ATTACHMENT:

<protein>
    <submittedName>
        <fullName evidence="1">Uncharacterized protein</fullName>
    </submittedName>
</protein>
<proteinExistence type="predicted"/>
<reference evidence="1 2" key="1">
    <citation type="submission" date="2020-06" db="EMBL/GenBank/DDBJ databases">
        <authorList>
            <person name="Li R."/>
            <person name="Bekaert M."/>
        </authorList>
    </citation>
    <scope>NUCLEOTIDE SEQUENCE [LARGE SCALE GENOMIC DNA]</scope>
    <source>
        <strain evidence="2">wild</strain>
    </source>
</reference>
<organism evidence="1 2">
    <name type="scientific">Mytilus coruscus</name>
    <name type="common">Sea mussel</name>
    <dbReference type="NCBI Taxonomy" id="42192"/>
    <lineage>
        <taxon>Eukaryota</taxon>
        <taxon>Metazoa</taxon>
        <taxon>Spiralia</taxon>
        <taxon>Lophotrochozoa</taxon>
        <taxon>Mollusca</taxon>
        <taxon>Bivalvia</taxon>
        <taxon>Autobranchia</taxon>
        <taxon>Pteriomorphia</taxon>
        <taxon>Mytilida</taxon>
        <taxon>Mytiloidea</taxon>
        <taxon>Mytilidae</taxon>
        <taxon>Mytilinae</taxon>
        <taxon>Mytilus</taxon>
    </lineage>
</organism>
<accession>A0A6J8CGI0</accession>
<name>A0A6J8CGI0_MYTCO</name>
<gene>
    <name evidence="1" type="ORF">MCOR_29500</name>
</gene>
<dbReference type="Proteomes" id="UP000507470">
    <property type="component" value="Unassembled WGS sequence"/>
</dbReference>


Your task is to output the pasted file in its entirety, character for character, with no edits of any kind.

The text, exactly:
<protein>
    <submittedName>
        <fullName evidence="1">Uncharacterized protein</fullName>
    </submittedName>
</protein>
<proteinExistence type="predicted"/>
<reference evidence="1 2" key="1">
    <citation type="submission" date="2020-06" db="EMBL/GenBank/DDBJ databases">
        <authorList>
            <person name="Li R."/>
            <person name="Bekaert M."/>
        </authorList>
    </citation>
    <scope>NUCLEOTIDE SEQUENCE [LARGE SCALE GENOMIC DNA]</scope>
    <source>
        <strain evidence="2">wild</strain>
    </source>
</reference>
<organism evidence="1 2">
    <name type="scientific">Mytilus coruscus</name>
    <name type="common">Sea mussel</name>
    <dbReference type="NCBI Taxonomy" id="42192"/>
    <lineage>
        <taxon>Eukaryota</taxon>
        <taxon>Metazoa</taxon>
        <taxon>Spiralia</taxon>
        <taxon>Lophotrochozoa</taxon>
        <taxon>Mollusca</taxon>
        <taxon>Bivalvia</taxon>
        <taxon>Autobranchia</taxon>
        <taxon>Pteriomorphia</taxon>
        <taxon>Mytilida</taxon>
        <taxon>Mytiloidea</taxon>
        <taxon>Mytilidae</taxon>
        <taxon>Mytilinae</taxon>
        <taxon>Mytilus</taxon>
    </lineage>
</organism>
<accession>A0A6J8CGI0</accession>
<name>A0A6J8CGI0_MYTCO</name>
<gene>
    <name evidence="1" type="ORF">MCOR_29500</name>
</gene>
<dbReference type="Proteomes" id="UP000507470">
    <property type="component" value="Unassembled WGS sequence"/>
</dbReference>